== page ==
if I state what was actually in my mind at that time, they wont believe I am being truthfull
There could be mitigating circumstances, but it is important not to overstate these. It may be important to be clear where you have responsibility for your actions and intentions.
 
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Worrier

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Many thanks for all your input.
I have 14 days to reply. On one hand I just want to get it over with so this agonising wait would end, but I also want to give a good thought to what I write. I will post a draft of my reply to get some useful input.

I work in Healthcare and any sort of criminal record will have an impact on my career :(
 

najaB

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I work in Healthcare and any sort of criminal record will have an impact on my career
You'll need to confirm this with your professional body, but I'd be surprised if a single conviction for fare evasion would have a major impact on your career.
 

Worrier

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I am posting a draft of my reply, I’ll appreciate any advice on whether to add anything

I understand I have been sent this letter to ascertain the authenticity of the ticket I travelled with on Monday the 18th of November. Please find attached season ticket along with a photographic ID.

To give you the full count of the events. I was travelling on my husband’s annual season ticket which he bought last year when he had a job in Manchester, now he works in Bolton and drives there and does not use his season ticket, he inquired to cancel the ticket to get a refund but found out within 12 weeks of expiry you don’t get a refund. I normally drive to work and had a one-off conference on Monday the 18th of November in Mcdonald hotel in Manchester, I thought I make use of it and travelled on it on the day without my husband’s knowledge, not realising the seriousness of the matter until I approached the Railway official and showed my ticket to him. I panicked when he started questioning me, and gave him my husband’s details.

I and my husband are both law abiding citizens/professionals, either of us get prosecuted it can have far reaching consequences for both of us, may result in job termination and an end to our careers.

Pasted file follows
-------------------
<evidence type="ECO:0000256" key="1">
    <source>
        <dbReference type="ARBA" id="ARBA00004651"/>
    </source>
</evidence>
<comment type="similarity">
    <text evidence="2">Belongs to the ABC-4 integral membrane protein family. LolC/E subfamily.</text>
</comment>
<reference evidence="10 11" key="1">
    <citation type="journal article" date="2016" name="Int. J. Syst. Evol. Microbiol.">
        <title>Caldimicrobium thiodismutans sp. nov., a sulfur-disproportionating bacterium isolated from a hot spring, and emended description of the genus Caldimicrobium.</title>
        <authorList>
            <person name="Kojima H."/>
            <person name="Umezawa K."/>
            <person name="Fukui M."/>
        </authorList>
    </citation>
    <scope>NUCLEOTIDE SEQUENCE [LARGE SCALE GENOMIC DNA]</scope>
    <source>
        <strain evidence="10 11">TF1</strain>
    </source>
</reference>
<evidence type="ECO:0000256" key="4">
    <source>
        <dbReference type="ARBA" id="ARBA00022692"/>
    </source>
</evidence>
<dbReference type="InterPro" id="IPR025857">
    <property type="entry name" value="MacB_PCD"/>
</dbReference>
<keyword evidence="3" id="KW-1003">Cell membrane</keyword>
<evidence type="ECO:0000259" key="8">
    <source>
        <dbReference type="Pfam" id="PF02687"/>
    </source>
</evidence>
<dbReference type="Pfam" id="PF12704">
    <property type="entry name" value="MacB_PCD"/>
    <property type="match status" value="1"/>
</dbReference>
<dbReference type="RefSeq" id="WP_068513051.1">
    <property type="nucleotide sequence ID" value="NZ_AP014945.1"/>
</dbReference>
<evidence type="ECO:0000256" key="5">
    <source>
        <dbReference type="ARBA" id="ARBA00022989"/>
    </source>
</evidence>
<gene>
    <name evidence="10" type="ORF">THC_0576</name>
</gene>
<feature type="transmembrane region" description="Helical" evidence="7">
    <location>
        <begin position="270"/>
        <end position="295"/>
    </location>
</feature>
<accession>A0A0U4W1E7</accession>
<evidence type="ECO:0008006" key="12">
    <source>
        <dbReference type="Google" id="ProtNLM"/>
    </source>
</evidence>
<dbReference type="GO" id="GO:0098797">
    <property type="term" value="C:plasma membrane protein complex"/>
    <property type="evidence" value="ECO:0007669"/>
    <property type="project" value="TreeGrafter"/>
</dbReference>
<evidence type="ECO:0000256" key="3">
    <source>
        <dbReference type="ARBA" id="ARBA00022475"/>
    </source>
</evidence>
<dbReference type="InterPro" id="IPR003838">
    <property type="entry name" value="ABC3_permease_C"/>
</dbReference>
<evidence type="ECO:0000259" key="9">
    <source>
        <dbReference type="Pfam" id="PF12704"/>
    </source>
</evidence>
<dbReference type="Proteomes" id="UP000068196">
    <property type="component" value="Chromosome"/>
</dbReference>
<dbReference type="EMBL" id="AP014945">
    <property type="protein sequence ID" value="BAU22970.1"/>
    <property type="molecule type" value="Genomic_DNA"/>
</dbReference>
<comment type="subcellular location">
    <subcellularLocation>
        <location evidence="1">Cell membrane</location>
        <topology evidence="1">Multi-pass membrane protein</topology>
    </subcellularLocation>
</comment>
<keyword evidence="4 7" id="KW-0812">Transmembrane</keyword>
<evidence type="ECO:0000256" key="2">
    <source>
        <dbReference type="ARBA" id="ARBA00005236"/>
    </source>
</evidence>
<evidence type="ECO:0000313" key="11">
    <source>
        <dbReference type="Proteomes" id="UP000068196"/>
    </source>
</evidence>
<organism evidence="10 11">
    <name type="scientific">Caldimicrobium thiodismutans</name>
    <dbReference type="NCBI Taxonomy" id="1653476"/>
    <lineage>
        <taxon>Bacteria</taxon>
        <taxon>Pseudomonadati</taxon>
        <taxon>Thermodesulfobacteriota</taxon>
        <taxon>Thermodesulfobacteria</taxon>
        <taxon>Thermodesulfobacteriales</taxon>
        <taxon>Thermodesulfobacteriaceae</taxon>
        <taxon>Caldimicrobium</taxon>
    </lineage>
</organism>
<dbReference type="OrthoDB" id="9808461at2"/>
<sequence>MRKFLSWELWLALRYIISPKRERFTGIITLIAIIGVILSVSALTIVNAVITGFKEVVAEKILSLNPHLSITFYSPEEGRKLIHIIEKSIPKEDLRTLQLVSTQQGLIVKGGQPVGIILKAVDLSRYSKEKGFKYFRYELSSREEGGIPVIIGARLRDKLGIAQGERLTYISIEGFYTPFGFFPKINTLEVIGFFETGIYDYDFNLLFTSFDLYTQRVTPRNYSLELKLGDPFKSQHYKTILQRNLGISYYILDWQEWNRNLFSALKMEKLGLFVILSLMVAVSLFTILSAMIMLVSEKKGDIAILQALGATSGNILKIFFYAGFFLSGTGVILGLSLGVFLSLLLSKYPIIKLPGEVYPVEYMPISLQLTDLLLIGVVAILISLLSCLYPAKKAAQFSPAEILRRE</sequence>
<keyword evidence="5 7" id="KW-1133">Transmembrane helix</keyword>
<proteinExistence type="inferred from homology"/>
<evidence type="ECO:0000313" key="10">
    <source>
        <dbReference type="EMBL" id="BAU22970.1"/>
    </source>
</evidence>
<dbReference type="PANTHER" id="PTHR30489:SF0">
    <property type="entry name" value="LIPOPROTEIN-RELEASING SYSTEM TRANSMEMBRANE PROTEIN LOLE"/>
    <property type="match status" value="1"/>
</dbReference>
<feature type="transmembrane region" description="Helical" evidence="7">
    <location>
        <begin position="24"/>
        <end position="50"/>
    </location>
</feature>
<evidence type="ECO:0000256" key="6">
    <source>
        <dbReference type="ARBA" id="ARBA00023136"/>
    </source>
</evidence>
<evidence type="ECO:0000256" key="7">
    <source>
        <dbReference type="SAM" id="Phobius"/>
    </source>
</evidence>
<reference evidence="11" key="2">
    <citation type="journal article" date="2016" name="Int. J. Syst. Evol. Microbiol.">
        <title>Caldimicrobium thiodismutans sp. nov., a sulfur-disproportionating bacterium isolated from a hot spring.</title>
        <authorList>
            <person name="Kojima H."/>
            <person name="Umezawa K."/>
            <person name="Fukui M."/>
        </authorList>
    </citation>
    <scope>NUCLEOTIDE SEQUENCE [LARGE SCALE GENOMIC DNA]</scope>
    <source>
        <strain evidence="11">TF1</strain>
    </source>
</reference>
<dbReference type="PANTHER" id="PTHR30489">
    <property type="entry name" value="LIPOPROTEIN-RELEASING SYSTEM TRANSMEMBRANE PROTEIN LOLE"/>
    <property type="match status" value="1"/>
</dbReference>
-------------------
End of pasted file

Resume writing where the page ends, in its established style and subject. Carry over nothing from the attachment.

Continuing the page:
Please accept my sincere apologies and I can assure you I have learnt my lesson and assure you not to do it again. I appreciate it has cost you time, effort and admin hours. I am happy to bear the cost of the fair on the day plus the time, effort and admin cost to you and any other penalty charges
 

najaB

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That's more or less what I'd suggest sending, just a couple of small suggestions.
I and my husband are both law abiding citizens/professionals, either of us get prosecuted it can have far reaching consequences for both of us, may result in job termination and an end to our careers.
With respect, the specifics of what may happen to you as a result of a prosecution is of little concern to the TOC. You can cut this down to say something along the lines of "I am anxious to avoid increasing your costs and to minimise the consequences of my thoughtless actions."
I am happy to bear the cost of the fair on the day plus the time, effort and admin cost to you and any other penalty charges
Spelling: "fare" rather than "fair". Grammar: "I would like to offer to..." rather than "I'm happy to..." - you shouldn't be happy to be in this situation.
 

Brissle Girl

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It might seem a bit pedantic but there are quite a few further grammatical mistakes that, if I were the recipient, would contradict the statement that you are both professionals. I wouldn’t say you are law-abiding either, as clearly you have intentionally broken the law, so that would just wind me up if I read it.

There’s also a contradiction in that you told us your husband was too lazy to cancel it, but state otherwise in the letter. If we don’t have the full truth here, it’s very difficult to advise you what to put in your letter.
 

najaB

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There’s also a contradiction in that you told us your husband was too lazy to cancel it, but state otherwise in the letter. If we don’t have the full truth here, it’s very difficult to advise you what to put in your letter.
It's not necessarily a contradiction - I'm assuming that by the time he got round to requesting the refund it was too late.
 

some bloke

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This bit about providing my husband’s details is worrying me more now...if I state what was actually in my mind at that time, they wont believe I am being truthfull

Any ideas/tips on how to tackle that?
If you say what was in your mind, it may be easier to give advice on whether you could improve that part of the draft.
 

Worrier

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If you say what was in your mind, it may be easier to give advice on whether you could improve that part of the draft.
I was trying to help him check the authenticity of the ticket, i gave him my husband’s name and date of birth so he can search on his database that he has been issued a valid ticket, at that point i didn’t feel like using my husband’s ticket is that serious an issue as long as its valid, also i was getting late and was caught up in that unexpected situation, just wanted to get it over with, wasn’t thinking clearly
 

some bloke

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Thank you. Have you considered these options? By "professional organisation" I mean such as the NMC, in contrast to a union such as the RCN which would offer legal advice.

You may be able to check, for example, the requirements of a professional organisation online. A union may provide some free legal advice, which may also be available through such things as a bank account or home insurance.